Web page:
A 70-year-old Vietnam War veteran recently spoke with reporters about an incident earlier this year in which six of his guns were confiscated by authorities in Taberg, New York, after he was incorrectly flagged as “mentally defective.”
“I was guilty until I could prove myself innocent,” Don Hall told The Post Standard. “They don’t tell you why or what you supposedly did.”
Hall called the ordeal “a bad screw-up.”
After several months, Hall finally got back his guns, but not before a great deal of legal battles and red tape that left him feeling frustrated.
Hall said, back in February, he was watching television with his girlfriend, Connie Heidenreich, around 9:30 p.m. when a group of Oneida County sheriff’s deputies showed up at his house. He said his first thought was that something had happened to someone in his family.
But that’s not why they were at Hall’s home.
After confirming Hall’s identity, the deputies announced they had a deposition and were there to take his guns. The news left Hall dumbfounded, but he obeyed the orders of the officers and retrieved his two handguns.
Then, the deputies asked if Hall had any long guns, which he did. Hall, who had no history of mental illness, handed over four long guns, but when he questioned why, specifically, they were taking his firearms, they couldn’t provide him with an answer. In fact, according to Hall, the officers, who apologized throughout the process, admitted that they had never confiscated anyone’s guns before and had no clue why they were there other than the “mentally defective” stamp on the deposition. Their guess was that it had something to do with the SAFE Act, Hall said, which requires health care providers to report any patients whom they believe to be a danger to themselves or anyone else.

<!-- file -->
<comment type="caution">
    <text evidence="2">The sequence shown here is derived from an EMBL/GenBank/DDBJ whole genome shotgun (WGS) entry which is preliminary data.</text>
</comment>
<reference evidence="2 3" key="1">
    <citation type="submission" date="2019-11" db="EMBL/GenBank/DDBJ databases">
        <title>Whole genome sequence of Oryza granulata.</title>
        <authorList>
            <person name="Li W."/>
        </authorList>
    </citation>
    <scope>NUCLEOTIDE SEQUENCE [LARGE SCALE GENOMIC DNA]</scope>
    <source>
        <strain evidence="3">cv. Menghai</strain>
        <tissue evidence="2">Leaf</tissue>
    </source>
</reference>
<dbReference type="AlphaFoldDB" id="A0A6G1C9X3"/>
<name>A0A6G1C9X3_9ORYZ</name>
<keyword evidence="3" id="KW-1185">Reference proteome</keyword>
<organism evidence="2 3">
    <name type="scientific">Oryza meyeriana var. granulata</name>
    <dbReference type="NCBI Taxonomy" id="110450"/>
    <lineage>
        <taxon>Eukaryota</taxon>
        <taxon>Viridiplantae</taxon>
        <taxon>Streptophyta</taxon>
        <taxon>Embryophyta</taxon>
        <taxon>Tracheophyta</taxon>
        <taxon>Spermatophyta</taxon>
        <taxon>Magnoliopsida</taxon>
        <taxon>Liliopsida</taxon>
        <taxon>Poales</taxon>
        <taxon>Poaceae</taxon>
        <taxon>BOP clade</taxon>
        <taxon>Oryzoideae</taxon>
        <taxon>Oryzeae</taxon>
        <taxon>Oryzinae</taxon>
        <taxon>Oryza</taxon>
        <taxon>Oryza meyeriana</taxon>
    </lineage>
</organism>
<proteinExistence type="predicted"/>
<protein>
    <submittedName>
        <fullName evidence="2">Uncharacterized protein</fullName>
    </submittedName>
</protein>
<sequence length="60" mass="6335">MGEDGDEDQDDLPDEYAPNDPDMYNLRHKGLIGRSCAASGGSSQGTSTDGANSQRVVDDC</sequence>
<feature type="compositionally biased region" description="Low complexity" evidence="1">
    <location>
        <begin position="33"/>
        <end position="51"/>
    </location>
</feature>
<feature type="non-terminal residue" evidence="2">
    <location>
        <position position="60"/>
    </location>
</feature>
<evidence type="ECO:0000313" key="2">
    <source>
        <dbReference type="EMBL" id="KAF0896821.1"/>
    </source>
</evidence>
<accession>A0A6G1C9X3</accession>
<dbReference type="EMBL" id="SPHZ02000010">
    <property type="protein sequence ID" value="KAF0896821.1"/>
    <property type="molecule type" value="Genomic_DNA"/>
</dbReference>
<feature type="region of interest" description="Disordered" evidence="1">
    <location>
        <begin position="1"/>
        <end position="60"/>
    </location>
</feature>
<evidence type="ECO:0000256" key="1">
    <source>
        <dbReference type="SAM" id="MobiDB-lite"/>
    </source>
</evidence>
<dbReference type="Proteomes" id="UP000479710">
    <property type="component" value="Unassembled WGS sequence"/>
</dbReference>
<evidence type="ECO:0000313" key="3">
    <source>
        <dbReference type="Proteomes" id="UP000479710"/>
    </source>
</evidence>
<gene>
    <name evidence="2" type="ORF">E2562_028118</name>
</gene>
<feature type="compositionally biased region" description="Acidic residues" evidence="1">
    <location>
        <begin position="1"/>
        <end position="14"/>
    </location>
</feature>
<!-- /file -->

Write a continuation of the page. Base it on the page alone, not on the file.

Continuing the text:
Nonetheless, Hall complied, but the following morning, he was on the phone in an attempt to find some answers – and get back his guns. It wasn’t long before Hall decided to hire a lawyer.
At the direction of his lawyer, John Panzone, Hall secured affidavits from local hospitals to prove he was not recently treated for any mental health issues. And while Panzone finally convinced a judge that there had been a mistake, it was Hall’s own investigative work that uncovered where the indiscretion occurred.
As it turned out, the hospital where Hall had undergone a sleep apnea test four years ago had a patient who shared the same name as Hall and also had a similar social security number. That patient was previously treated for a mental health issue, and Hall and Panzone believe that’s where the mix-up occurred.
After Panzone convinced Oneida County Judge Michael Dwyer of the mistake, the judge ordered to have Hall’s guns returned.
However, some six months later, although Hall now has his guns, no one in the medical community has taken responsibility for the mistake, nor has Hall received an apology from anyone, save the deputies as they confiscated his guns by order of the deposition. In fact, Caitlin McCann, a spokeswoman for the Mohawk Valley Health System, said they have no knowledge of any such misidentification.
Furthermore, although Hall and Panzone originally believed the guns were taken under the SAFE Act, the state Office of Mental Health confirmed that his case – or rather the other Don Hall’s case – was reported under the Brady Handgun Violence Prevention Act, not the SAFE Act.
Nonetheless, regardless of how Hall was flagged, Panzone said he’s shocked it went as far as it did without anyone catching the mistake.
“I’m surprised it sailed through the way it did with a man who has a spotless record,” Panzone said. “To me, presumption of innocence is the foundation of our system, and this provision doesn’t allow for that.”
It’s unclear if authorities ever located the correct Don Hall.